Since birth, Nyx has been betrothed to the evil ruler of her kingdom—all because of a foolish bargain struck by her father. And since birth, she has been in training to kill him.
With no choice but to fulfill her duty, Nyx resents her family for never trying to save her and hates herself for wanting to escape her fate. Still, on her seventeenth birthday, Nyx abandons everything she’s ever known to marry the all-powerful, immortal Ignifex. Her plan? Seduce him, destroy his enchanted castle, and break the nine-hundred-year-old curse he put on her people.
But Ignifex is not at all what Nyx expected. The strangely charming lord beguiles her, and his castle—a shifting maze of magical rooms—enthralls her.
As Nyx searches for a way to free her homeland by uncovering Ignifex’s secrets, she finds herself unwillingly drawn to him. Even if she could bring herself to love her sworn enemy, how can she refuse her duty to kill him?
“I do like a wife with a little malice in her heart.”
Nyx has known all her life she will die for family and country. Armed with the security of this and all the ancient knowledge of the magical laws that govern her land, she is ready when the day comes to face her destiny: her wedding day.
But marriage to the beast of a lord isn’t at all what Nyx has been warned about. Ignifex is cunning and malicious, true, but these aren’t the flaws of the wicked she has spent a lifetime in training to end. All too soon it becomes clear that if Nyx truly wishes to be a hero, it might be worth finding out more about what she’s been fated to save.
Regardless of all its vicious intent, Cruel Beauty was not without charm. This was an ambitious undertaking—lush with intrigue, imagery, and a detailed world and history—and I can only be impressed by how well author Rosamund Hodge did in braiding the barest of details from such varying mythology and lore around the story she wanted to tell.
Even more, I was floored by the formation of her characters. Where usually reviewers would praise authors for taking care to leave every figure at least one redeemable quality, here the opposite is true: Hodge is sure to spotlight the poison at the heart of each personality, and further than that, she makes the reader sympathize. Everybody hates. Everybody’s a monster.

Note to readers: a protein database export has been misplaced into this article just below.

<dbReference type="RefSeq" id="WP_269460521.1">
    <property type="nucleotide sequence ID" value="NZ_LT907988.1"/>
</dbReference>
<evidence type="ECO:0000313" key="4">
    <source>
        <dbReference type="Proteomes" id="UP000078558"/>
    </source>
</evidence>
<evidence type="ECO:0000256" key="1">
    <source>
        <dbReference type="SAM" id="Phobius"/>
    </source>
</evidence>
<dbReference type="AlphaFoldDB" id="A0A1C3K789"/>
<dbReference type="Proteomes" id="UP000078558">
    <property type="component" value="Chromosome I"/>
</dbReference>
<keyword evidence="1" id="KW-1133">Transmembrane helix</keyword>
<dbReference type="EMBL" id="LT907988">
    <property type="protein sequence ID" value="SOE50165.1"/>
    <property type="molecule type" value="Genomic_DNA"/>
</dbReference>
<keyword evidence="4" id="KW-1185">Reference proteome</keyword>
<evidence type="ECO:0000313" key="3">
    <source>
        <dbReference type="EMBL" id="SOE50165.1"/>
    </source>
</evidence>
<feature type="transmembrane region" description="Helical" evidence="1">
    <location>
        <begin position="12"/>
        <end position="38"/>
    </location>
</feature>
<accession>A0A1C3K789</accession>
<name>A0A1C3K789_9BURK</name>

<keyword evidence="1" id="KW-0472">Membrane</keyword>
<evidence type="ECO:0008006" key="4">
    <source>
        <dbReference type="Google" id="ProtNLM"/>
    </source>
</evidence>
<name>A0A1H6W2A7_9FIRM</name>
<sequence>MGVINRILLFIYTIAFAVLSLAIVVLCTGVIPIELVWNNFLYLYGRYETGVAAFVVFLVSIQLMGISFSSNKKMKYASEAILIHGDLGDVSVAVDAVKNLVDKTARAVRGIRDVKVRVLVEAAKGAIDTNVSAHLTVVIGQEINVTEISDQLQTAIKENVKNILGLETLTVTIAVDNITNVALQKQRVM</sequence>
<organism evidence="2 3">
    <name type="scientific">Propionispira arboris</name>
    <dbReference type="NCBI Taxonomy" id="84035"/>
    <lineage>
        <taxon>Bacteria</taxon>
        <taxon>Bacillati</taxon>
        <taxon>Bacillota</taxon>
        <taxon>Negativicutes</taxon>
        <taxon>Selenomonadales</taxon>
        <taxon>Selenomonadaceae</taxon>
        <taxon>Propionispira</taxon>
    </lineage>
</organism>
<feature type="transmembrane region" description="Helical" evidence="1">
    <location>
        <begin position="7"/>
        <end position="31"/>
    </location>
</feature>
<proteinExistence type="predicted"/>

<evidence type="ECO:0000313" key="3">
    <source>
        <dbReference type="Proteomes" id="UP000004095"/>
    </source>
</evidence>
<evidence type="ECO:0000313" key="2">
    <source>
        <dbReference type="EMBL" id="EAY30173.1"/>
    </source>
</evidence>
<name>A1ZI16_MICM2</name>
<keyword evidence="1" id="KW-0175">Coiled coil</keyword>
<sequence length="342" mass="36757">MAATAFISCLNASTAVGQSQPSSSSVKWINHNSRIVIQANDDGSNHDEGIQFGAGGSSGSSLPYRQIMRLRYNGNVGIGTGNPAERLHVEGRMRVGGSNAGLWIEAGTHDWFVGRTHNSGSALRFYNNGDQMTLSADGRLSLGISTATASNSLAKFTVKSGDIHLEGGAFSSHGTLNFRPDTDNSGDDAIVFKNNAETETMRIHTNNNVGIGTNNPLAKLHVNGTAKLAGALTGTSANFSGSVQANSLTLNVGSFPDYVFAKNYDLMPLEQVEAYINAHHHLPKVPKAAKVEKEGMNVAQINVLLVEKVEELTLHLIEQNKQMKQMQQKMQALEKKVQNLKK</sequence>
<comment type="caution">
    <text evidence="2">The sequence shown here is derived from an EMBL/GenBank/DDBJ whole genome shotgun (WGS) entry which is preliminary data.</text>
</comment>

Yes. YES, I say.
That’s not to imply that the characters are evil or without positive qualities, but I can’t say that there are any pure of heart here, and I’m glad. I’ve never been one for the martyr or unquestioned hero.
That being said, this is not a tale without faults of its own.
I loved Nyx, but we didn’t even get to see one thorough, carefully plotted assassination attempt before the romantic elements were introduced—elements which left me with a bit of a case of whiplash, to be honest. I wasn’t even really out the gate and already the protagonist was throwing the word “love” around. This is not what I showed up to the party for. The summary told a tale of danger, and I keep being promised novels about female assassins . . . who fail to kill anyone. Even as I came to understand the direction this story was taking, I admit there was disappointment.
This book is Beauty and the Beast. This is the tale of Bluebeard. This is Rumpelstiltskin. This is Cupid and Psyche. This is Sparta. This is so many other bits and pieces of Greek/Roman mythology that I can’t even begin to name them all.
The line between fantasy and detailed, researched fact can be a fine one to walk, and much of this book straddled it with unflinching grace. Set in an imagined offshoot of Greek history, many of the folktales and rituals reflected so, but eventually it all became too much. There were so many ancient names dropped and stories inserted that they became white noise, and when thematically applicable myths were discussed, I didn’t realize I was to take note or apply them to my reading until their purpose was revealed.
The high fantasy elements of the world, sadly, overreached. Hodge tried to create an intricate system to replace the laws of physics, and I did see where she wanted to go. I think she just didn’t give herself enough time to get there, and I understood very little of the sorcery’s workings. It reached the point where when I didn’t comprehend, I could just write it off as, “Oh, right. Magic.” It required some forced suspension of belief, but it made the book much more enjoyable than had I wasted time rereading the passages for some semblance of coherency.
All in all, this was an extravagant read which overdosed and unfortunately became somewhat difficult to follow. Hodge shows promise in so many areas, but moving into the future it will be necessary for her to separate them or, at the very least, grant herself more time to complete such a project.
Is it still worth reading? Maybe. Go into this looking for rich world-building, lovable but unsavory characters, and nods to many of your favourite childhood tales. Do not expect to understand what you just handed your two hours over to.